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The latest indication for the dual inflammatory pathway-targeting biologic expands dupilumab's clinical availability to third chronic skin disease.
The US Food and Drug Administration (FDA) has provided a Complete Response Letter (CRL) to the supplemental Biologics License Application (sBLA) for dupilumab (Dupixent) as a treatment for patients with chronic spontaneous urticaria (CSU).1
According to Sanofi and Regeneron, the CRL stated the FDA requires additional efficacy data to support a potential approval to treat CSU. The companies stated an ongoing clinical trial is continuing to enroll patients and is anticipated to provide the relevant efficacy data requested by the FDA.
"Regeneron and Sanofi remain committed to working with the FDA to advance the study of Dupixent for patients living with CSU who are inadequately controlled by antihistamines," the companies' statement read. "The potential use of Dupixent in CSU is currently under clinical development, and the safety and efficacy have not been fully evaluated by any regulatory authority."
CSU is historically uncontrolled in approximately half of all diagnosed patients, with the primary treatment option being antihistamines. With the inflammation-targeting biologic that is dupilumab, the add-on therapy was associated with significantly improved disease management status in treated patients.
The companies' application was supported by findings from the LIBERTY-CSU CUPID study program, including a phase 3, randomized, controlled, 24-week trial assessing the efficacy and safety of add-on dupilumab versus placebo in patients ≥6 years old with symptomatic CSU despite treatment with antihistamines. The trial showed that at week 24, mean Itch Severity Score over 7 days (ISS7) and Urticaria Activity Score over 7 days (UAS7) improved significantly among dupilumab treated patients versus baseline (P = .0005 and P = .0003, respectively).2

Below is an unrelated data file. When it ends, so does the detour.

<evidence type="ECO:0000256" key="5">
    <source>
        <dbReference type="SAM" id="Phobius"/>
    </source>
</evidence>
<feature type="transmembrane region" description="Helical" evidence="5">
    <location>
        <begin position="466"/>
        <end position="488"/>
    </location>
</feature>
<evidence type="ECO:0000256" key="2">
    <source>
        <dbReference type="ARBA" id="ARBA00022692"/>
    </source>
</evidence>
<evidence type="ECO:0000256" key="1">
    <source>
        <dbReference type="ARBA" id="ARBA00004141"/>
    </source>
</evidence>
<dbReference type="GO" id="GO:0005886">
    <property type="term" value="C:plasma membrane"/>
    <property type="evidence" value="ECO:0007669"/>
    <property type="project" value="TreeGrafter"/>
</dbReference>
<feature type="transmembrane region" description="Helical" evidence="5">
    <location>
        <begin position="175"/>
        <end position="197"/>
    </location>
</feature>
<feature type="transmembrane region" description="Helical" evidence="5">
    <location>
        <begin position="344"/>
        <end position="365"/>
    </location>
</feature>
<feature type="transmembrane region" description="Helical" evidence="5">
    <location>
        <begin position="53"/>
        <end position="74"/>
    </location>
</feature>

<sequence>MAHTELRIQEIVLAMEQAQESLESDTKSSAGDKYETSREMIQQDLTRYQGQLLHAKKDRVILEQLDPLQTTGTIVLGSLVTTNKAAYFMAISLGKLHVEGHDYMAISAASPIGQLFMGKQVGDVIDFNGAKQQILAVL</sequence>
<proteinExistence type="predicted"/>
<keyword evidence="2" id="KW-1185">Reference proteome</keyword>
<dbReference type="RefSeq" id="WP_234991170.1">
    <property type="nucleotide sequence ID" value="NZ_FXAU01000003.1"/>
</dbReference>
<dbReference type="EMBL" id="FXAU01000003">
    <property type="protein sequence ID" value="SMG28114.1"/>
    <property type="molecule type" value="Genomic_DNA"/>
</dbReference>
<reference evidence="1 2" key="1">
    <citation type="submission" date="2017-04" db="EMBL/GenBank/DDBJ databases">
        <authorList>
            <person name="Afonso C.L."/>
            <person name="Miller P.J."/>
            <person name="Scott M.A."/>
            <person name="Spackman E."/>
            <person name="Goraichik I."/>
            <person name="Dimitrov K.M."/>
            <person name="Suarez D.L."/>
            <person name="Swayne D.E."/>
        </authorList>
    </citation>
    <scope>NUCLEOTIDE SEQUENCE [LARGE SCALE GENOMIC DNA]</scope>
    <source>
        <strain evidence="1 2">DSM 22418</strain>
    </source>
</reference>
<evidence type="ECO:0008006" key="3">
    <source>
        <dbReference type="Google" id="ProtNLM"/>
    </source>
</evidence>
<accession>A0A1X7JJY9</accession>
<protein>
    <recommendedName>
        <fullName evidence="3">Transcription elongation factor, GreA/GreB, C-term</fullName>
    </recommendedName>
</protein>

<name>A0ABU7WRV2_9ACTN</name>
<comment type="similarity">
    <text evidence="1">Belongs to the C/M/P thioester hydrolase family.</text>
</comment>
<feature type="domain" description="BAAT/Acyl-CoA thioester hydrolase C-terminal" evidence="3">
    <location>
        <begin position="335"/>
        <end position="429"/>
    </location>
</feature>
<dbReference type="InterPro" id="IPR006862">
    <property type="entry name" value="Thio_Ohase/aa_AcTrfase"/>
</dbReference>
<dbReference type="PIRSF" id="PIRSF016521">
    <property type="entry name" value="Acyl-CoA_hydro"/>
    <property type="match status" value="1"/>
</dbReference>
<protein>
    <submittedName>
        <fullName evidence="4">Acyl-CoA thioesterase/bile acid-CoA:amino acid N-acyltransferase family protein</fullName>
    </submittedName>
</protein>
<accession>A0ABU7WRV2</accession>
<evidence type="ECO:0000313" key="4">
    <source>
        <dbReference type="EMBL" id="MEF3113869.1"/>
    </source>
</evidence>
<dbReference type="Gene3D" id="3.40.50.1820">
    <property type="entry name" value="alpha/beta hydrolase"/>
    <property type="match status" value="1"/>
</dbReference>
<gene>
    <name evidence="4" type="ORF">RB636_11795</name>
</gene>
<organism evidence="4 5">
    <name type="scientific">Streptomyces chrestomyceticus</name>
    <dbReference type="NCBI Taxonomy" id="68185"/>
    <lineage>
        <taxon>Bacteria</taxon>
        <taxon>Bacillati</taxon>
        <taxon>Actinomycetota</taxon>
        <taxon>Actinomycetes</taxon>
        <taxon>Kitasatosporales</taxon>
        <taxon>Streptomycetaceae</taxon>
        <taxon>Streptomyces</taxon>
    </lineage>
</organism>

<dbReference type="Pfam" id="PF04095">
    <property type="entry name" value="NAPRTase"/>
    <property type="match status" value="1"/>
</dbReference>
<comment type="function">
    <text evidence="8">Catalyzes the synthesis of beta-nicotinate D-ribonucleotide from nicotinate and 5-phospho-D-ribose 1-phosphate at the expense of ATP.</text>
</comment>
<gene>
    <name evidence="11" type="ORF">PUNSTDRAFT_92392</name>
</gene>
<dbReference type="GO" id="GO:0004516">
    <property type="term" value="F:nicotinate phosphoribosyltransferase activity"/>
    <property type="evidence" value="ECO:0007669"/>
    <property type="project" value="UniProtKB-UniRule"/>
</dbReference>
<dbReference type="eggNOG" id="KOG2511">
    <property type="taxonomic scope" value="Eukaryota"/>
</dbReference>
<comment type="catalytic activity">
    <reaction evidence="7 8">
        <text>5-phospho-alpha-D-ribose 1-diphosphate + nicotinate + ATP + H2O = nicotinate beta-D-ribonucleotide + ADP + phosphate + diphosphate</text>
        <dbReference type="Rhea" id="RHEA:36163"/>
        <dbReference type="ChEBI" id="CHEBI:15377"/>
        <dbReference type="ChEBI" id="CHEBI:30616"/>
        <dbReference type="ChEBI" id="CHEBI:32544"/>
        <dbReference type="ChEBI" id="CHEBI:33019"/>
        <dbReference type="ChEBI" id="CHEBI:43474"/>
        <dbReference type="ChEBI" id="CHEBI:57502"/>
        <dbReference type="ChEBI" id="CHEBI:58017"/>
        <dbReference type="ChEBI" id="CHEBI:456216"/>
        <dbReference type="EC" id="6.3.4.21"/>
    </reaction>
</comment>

Investigators, led by Marcus Maurer, MD, of Charite-Universitatsmedizin Berlin in Germany, additionally observed comparable safety per treatment-emergent adverse events (TEAEs) between the treatment arms; 35 (50%) patients receiving dupilumab experienced a TEAE, with the most common being injection site reactions (n = 8 [11.4%]).
In further CUPID analyses presented at the American Academy of Allergy, Asthma & Immunology (AAAAI) 2023 Annual Meeting in San Antonio this March, Maurer and colleagues additionally reported that dupilumab was associated with a significantly greater change from baseline in mean Dermatology Life Quality Index (DLQI) scores versus placebo at 24 weeks (-10.8 vs -7.6; P = .0026).3
A separate component of the phase 3 CUPID trial program sought to assess dupilumab’s efficacy and safety as an add-on therapy to antihistamines versus omalizumab in patients with CSU; Regeneron and Sanofi announced the trial had been stopped due to futility of statistically-significant outcomes in February 2022.4
Another trial, a case series presented later that year, found that patients who discontinued omalizumab for their CSU were more likely to achieve disease resolution—per UAS7 scores of 0 through 14 – 22 months—when treated with dupilumab.5
“Evidence of benefit lasting long after discontinuation of this therapy suggests that discontinuation of dupilumab can be safe and cost efficient and effective therapy that accomplishes clinical resolution in many patients while limiting unnecessary exposure and costs of requiring maintenance, biologic, and other therapies,” investigators wrote at the time.